Alabama Rig Backlash
Some anglers not thrilled with multi-lure rigs.
When Andy Poss of Muscle Shoals, Alabama, unveiled his "Alabama Rig" last year, it caused a gold rush the likes of which was never seen before or since in the world of bass fishing. After Paul Elias mopped up the field in a major FLW tournament on Lake Guntersville with the rig, Poss and his family literally could not make the $25, five-lure rigs fast enough-some people paid $100 to get their hands on one, and Poss found himself getting offers from tackle manufacturers across the country to buy his little family company.
Within months of Mann's buying out Poss, a half-dozen companies had slight variations of the rig, which is generally known as an "umbrella" rig because of the wire spreader frames which suspend the lures. The idea, Poss and others say, is to imitate a school of baitfish rather than a single. And it worked-man, did it work; people were bringing in strings of 7- to 8-pound bass from waters where they never before caught even one fish that size. And some anglers were catching two and even three bass on a single cast.
Of course, there were immediately dozens of "knock-offs", copies of the original with just enough change to avoid patent issues. One exec told me his company had bought 80 miles of stainless steel wire to try to meet the demand!
Now, however, it seems the dew is off the lily-and a fair number of anglers are not only refusing to use the lures, but are actively campaigning against them.
"As soon as the A-rig became widespread on this lake, I began seeing more and more bass with hook injuries in their shoulders and sides," says Captain Mike Carter, a long-time guide on Guntersville. "There's no doubt in my mind that most of these are caused by the extra hooks on the rig-sometimes they come up with one hook in the mouth and three in the body--and those extra injuries are sure to increase mortality on hooked fish."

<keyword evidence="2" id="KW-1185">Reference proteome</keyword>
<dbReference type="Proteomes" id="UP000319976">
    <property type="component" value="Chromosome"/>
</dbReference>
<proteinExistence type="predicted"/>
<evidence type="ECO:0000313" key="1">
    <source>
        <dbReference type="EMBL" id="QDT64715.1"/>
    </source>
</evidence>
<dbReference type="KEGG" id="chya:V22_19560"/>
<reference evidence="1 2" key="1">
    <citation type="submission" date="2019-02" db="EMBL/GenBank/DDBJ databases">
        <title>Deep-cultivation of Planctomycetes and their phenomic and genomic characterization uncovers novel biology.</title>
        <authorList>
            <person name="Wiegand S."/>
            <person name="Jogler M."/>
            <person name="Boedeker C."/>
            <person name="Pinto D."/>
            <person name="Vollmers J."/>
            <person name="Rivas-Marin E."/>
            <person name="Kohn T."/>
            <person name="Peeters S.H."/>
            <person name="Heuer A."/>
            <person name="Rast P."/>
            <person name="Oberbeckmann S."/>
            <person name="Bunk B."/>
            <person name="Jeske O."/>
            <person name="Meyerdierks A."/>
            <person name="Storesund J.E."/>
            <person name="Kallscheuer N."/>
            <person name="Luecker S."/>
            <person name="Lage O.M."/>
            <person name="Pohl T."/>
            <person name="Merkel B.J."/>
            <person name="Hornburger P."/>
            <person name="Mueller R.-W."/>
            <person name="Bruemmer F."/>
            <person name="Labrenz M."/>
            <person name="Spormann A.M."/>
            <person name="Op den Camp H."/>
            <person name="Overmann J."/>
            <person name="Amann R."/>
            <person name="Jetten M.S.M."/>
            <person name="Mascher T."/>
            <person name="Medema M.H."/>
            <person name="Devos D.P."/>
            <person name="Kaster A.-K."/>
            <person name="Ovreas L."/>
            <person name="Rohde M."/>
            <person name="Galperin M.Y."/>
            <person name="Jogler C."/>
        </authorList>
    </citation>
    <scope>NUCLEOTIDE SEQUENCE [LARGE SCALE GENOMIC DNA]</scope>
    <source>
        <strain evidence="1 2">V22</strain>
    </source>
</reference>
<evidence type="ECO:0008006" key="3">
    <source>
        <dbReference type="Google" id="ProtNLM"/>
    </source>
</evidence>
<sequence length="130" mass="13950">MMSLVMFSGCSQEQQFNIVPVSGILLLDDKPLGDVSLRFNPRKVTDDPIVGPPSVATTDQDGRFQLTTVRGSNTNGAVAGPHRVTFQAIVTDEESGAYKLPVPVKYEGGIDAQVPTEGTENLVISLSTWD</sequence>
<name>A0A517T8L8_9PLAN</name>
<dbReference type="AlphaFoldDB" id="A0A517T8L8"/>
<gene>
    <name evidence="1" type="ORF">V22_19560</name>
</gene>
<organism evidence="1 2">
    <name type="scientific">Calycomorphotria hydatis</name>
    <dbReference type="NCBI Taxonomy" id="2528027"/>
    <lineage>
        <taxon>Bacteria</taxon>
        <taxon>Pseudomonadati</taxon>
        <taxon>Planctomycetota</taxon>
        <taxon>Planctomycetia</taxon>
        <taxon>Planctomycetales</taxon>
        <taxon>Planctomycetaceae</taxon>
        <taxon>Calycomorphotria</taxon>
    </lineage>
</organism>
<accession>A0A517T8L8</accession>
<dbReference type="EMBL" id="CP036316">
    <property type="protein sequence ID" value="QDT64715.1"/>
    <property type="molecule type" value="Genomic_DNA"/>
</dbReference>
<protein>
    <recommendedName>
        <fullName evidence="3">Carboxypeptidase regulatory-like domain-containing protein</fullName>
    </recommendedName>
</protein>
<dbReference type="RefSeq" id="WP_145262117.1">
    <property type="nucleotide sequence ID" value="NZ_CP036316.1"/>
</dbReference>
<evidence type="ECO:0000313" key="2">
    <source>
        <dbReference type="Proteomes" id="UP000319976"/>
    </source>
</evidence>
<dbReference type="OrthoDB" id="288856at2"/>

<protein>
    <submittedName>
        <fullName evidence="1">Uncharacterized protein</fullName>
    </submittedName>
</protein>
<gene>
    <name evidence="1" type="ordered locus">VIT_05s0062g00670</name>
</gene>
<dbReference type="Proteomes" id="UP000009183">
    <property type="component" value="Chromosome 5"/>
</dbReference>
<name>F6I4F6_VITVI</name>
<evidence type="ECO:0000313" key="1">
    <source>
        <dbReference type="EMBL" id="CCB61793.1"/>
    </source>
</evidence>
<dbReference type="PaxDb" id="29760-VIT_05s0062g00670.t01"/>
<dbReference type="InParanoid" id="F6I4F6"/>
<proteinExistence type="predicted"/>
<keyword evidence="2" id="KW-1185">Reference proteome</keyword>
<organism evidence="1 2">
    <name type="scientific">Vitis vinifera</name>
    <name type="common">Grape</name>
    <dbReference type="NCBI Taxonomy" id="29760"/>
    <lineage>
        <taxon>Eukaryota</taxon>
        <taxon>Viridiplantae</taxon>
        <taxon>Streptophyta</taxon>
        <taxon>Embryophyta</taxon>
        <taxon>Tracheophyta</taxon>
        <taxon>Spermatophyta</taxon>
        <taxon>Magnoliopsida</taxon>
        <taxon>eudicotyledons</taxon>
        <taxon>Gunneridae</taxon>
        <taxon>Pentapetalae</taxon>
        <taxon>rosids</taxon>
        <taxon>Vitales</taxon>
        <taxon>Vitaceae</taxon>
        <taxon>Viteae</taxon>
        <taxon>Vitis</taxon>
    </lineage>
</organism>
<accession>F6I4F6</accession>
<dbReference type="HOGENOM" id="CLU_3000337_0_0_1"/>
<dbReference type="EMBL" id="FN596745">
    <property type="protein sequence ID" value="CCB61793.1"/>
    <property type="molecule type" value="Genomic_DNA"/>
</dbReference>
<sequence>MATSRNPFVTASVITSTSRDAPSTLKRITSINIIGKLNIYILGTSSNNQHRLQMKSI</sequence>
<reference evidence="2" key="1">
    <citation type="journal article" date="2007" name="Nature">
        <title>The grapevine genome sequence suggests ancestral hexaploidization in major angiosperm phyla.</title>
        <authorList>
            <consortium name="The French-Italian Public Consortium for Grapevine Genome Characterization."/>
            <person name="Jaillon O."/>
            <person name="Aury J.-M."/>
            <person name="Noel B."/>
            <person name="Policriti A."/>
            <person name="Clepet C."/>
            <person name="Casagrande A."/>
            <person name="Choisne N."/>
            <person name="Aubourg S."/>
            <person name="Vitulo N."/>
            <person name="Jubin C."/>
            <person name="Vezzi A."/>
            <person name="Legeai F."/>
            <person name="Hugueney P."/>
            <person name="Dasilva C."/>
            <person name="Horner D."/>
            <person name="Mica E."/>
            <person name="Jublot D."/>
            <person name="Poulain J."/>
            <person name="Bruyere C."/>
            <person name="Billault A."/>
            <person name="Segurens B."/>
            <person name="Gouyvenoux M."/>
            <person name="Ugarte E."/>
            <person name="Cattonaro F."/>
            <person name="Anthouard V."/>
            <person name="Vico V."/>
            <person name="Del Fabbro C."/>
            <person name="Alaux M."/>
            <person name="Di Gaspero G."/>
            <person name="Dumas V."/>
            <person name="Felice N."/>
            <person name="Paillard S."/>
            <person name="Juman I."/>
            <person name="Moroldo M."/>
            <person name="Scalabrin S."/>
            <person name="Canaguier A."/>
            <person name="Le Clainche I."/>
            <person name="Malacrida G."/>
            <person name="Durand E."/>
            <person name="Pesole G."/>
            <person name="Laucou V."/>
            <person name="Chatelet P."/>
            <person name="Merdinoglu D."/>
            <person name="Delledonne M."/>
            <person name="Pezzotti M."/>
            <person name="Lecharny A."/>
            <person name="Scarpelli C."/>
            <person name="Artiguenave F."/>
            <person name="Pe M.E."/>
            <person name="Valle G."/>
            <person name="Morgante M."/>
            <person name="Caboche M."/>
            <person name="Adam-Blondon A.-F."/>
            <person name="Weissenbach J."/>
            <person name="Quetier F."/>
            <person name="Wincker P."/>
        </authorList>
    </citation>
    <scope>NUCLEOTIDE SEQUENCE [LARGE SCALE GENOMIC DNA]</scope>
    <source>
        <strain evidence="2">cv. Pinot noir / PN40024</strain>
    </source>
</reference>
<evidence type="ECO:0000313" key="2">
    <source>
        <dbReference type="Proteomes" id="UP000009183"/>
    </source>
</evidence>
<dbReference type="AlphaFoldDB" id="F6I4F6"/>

Not only that, but some anglers don't see it as sporting.
"It's just not what fishing competition was meant to be," says Jasper Blow of Huntsville, a long-time tournament angler. "A lot of guys use it because they can't compete in a tournament if they don't, but not many people really like using it."
In fact, the A-Rig has been banned on the B.A.S.S. Elite Tour-one of the major-leagues of competitive fishing-as a result of a vote by the competitors. It is still allowed in FLW and most other tournaments, however.
While the use of the rig spread like wildfire for a time, the initial demand slowed as winter turned into spring and the bite moved from deep water to the shallows on most lakes.
Now, most of the thousands of anglers who were heaving the heavy rig in February and March have gone back to their standard tactics with single lures. They're much easier and more fun to fish-and they produce just as well as the Alabama Rig at this time of year.
Whether that will be the situation after the first freeze or two this winter moves the fish back out to feed on shad schools remains to be seen. If anglers start winning tournaments with giant fish taken on the rigs, you can bet they'll become popular again overnight.
Some states have moved to ban the use of more than three lures on a single rod, and companies like Sebile have come out with multi-armed spinnerbaits that give the illusion of a baitfish school but with only a single hook. Of course, anglers who want the attraction of the Alabama Rig baitfish school without the multiple hooks can simply put hookless swimbaits on the four arms and a standard hooked swimbait on the slightly longer center arm-that's the one that usually gets hit, in any case. YUM has put out the YUMbrella Flash Mob (you've gotta' love that name) which includes spinners on the arms-add extra hooks if you want them, or not.
One thing certain, the A-Rig is not going away anytime soon unless it's banned completely, a move which seems highly unlikely so long as bass are as abundant as they are throughout the South.